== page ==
When chemists first successfully extracted aluminum from the earth in the 1850s, the raw element was as precious as gold. Today we take aluminum for granted, though it allows for nearly every facet of modern life through its use in architecture, industry, and transportation. From the nineteenth century until today, artists and designers have increasingly turned to aluminum because its unique properties–lightweight, strong, can be pressed thin, resistant to corrosion–allow for the exploration of new ideas through objects.
NOMA’s exhibition Atomic Number 13: Aluminum in 20th-century Design (Elise M. Besthoff Gallery, opened April 23, 2021) charts the use of aluminum from being a rare element used only preciously through its heyday as an affordable material for cocktail shakers and office staplers. By the late 20th century continuing until today, aluminum is well established as a stable medium for outdoor sculpture, as seen throughout NOMA’s Sydney & Walda Besthoff Sculpture Garden, and as a versatile material for artistic experimentation, like this 2014 prototype Maker Chair by Joris Laarman in NOMA’s collection.
Joris Laarman and his team focus on research and experimentation. Based in Amsterdam, the Laarman Labs is known for pioneering applications of digital technologies and emergent making techniques–processes like 3D printing, computer directed CNC milling, or even just the concept that today’s makers can think with the aid of computers. The Lab started the Maker Chairs series in 2014, around the time that 3D printers and CNC machines became available to non-industrial consumers, available at places like the local hardware store.
The concept behind Maker Chairs is that each design could be produced using digitally-linked technologies–3D printing or CNC milling in wood, plastic, or metal–at home from one’s own computer and simple machines. Instead of requiring large specialized production for a full-scale chair, each Maker Chair design is composed of small parts limited in size to the capacity of affordable machines available on the domestic market. In other words, you or I could make these dynamic chairs at home.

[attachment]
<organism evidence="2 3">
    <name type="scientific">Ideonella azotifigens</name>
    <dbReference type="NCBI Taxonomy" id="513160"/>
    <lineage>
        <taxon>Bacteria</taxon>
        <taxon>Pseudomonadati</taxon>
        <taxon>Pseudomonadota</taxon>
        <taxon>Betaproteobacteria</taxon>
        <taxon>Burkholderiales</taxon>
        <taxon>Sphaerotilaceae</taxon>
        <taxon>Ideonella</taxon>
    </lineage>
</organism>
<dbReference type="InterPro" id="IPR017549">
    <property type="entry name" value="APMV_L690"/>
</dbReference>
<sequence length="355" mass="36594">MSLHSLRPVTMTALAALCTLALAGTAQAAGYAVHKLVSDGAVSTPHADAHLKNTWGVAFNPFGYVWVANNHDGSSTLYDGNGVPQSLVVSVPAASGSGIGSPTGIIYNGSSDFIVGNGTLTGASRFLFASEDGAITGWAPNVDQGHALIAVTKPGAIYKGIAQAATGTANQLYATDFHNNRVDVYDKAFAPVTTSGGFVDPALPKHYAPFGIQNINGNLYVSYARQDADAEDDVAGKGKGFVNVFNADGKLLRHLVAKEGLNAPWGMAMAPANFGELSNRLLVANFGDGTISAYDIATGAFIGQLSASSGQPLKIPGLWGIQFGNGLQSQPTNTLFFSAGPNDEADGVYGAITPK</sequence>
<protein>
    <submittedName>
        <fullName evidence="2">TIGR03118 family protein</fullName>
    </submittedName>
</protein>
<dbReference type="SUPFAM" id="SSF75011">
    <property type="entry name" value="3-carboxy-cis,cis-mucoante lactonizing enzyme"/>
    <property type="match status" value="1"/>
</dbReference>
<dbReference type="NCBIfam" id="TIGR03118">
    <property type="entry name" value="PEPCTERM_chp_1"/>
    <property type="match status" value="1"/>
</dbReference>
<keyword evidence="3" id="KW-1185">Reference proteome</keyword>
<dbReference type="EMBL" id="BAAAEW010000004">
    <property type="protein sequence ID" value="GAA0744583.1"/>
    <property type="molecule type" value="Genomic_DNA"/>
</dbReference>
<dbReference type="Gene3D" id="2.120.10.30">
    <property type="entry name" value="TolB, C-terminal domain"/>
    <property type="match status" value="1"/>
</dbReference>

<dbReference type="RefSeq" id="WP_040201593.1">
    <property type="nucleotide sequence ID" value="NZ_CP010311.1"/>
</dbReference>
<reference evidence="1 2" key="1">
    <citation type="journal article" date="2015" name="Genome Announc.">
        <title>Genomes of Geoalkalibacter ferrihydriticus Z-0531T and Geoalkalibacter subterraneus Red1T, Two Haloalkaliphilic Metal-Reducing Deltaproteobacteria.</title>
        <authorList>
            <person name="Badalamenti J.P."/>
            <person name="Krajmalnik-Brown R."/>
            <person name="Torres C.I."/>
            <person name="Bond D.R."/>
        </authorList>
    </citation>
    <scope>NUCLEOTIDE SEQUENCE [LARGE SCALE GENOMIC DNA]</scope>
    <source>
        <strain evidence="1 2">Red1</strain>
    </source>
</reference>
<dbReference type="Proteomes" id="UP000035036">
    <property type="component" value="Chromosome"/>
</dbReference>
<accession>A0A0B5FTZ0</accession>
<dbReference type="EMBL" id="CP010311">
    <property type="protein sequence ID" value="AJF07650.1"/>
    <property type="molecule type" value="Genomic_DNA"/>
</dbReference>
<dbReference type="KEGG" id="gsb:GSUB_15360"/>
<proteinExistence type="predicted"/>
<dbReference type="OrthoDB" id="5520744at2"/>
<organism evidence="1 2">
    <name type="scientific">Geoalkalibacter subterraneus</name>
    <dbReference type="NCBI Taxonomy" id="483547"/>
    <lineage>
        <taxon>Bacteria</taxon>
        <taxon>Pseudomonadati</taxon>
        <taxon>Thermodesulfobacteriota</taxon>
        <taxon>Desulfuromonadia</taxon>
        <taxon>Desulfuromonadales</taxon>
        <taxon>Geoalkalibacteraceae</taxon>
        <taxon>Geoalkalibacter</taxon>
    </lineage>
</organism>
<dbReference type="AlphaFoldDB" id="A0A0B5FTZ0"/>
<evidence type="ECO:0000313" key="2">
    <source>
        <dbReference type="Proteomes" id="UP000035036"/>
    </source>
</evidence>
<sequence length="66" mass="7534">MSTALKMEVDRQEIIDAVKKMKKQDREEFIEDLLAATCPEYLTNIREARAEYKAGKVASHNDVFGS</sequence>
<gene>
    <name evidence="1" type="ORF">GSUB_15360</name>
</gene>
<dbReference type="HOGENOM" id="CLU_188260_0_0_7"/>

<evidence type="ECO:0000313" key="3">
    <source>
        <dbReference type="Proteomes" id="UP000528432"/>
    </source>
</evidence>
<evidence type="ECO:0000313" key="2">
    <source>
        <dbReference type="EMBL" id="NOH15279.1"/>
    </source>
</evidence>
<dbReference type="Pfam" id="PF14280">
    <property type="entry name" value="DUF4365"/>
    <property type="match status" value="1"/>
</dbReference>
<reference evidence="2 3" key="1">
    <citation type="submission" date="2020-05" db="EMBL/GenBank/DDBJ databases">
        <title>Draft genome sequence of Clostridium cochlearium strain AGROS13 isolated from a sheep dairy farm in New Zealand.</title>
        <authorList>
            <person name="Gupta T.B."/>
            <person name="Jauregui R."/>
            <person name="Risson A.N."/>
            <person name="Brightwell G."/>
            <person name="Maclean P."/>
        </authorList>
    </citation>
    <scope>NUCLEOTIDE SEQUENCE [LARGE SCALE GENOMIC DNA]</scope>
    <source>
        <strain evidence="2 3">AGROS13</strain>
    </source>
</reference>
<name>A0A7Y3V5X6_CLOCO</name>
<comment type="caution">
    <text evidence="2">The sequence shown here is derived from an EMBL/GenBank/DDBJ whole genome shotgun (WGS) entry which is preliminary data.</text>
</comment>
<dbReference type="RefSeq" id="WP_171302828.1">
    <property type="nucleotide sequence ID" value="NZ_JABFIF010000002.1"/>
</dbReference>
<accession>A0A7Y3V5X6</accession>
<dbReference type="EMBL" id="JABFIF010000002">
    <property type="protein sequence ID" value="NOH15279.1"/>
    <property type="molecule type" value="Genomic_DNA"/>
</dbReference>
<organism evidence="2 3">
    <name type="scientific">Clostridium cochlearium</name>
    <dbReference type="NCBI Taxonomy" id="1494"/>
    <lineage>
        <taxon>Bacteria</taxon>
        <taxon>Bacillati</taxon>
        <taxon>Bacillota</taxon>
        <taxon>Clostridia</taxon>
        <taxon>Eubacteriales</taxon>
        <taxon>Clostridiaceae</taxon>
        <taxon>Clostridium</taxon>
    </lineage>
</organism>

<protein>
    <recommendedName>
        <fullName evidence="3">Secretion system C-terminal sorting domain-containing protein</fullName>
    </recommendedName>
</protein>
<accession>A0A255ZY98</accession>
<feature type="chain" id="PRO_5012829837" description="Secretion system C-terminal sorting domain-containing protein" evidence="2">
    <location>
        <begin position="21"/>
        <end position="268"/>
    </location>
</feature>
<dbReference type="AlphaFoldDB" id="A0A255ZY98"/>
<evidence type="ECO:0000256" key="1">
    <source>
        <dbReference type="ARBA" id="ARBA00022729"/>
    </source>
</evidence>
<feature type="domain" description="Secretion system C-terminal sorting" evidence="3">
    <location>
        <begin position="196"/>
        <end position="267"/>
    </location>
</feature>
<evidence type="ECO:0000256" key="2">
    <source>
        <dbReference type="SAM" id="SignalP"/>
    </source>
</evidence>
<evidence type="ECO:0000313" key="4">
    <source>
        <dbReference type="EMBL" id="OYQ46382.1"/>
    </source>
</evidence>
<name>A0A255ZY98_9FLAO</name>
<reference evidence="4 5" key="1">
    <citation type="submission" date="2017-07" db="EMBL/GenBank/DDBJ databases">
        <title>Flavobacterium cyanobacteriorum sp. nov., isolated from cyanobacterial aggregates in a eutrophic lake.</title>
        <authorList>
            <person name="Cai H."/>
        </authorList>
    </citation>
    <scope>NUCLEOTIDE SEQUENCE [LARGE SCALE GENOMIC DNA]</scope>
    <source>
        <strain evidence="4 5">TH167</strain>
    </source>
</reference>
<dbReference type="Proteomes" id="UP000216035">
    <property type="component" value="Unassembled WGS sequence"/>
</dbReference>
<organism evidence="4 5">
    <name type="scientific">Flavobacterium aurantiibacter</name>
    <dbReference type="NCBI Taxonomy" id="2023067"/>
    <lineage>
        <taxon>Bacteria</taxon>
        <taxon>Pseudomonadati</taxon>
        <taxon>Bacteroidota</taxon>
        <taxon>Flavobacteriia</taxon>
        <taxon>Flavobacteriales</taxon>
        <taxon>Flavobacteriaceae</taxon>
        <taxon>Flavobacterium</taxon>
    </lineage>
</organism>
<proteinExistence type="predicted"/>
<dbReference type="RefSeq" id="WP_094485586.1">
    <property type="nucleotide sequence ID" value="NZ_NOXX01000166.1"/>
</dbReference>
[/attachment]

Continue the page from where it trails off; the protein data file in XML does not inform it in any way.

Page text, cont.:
Once an at-home maker produces (prints or mills) the individual chair parts from the digital files, they have a 3D puzzle that builds an extraordinary chair. Maker Chairs are designed for various materials and in different configurations, but the overall shape, the dramatically skewed S, is the same across material. NOMA’s chair is the “Mesh” version composed of small S and C shapes of cut metal (aluminum). Other Maker Chairs with names like “Pixel,” “Diamond,” “Hexagon,” or “3D Puzzle” are pieced together from CNC-milled wood or 3D-printed plastic pieces.
NOMA’s Structural Study for Maker Chair (Mesh) is a test, or prototype, of the design, and the only one made in aluminum. Joris Laarman Labs originally conceived of “Mesh” to be made in magnesium, a metal with about two-thirds the density of aluminum, so issued an initial prototype in magnesium that is now in the collection of The Museum of Fine Arts, Houston. The Labs note that “the design and strength [of magnesium] didn’t allow for daily use.” NOMA’s chair is their experimentation making “Mesh” in aluminum for added strength, but “in the end this did not give the desired result either, so we decided to keep the magnesium version with a slightly modified design and have it as a sculptural piece instead of a daily use chair.” In 2014 Laarman’s team issued an edition of 16 Maker Chair (Mesh) chairs in a magnesium alloy.
Though the designer fabricated and issued his own versions of the design, an important concept for the Maker Chair series is non-exclusive access to the design process. Laarman Labs made digital plans for the chair available to everyone, believing that accessibility and repetition would make the design better. The Laarman Labs website states it this way:
In the tradition of the early modernists, who often created manuals of their designs so that people could replicate their work at low cost, the blueprints of the 3D-printable versions of the Makerchairs were made available on the Internet under a creative commons license for people to download, modify and manufacture themselves. In that sense this chair is a work in progress and we invite everyone to help make them smarter and more diverse.
As a key part of the Joris Laarman’s practice is experimentation with materials, NOMA’s Structural Study for Maker Chair (Mesh) was included in the major museum travelling exhibition Joris Laarman Lab: Design in the Digital Age. The exhibition originated at the Groninger Museum in The Netherlands in 2015, and travelled to the Cooper-Hewitt Smithsonian Design Museum in New York, the High Museum of Art in Atlanta, and the Museum of Fine Arts in Houston.
—Mel Buchanan, RosaMary Curator of Decorative Arts & Design
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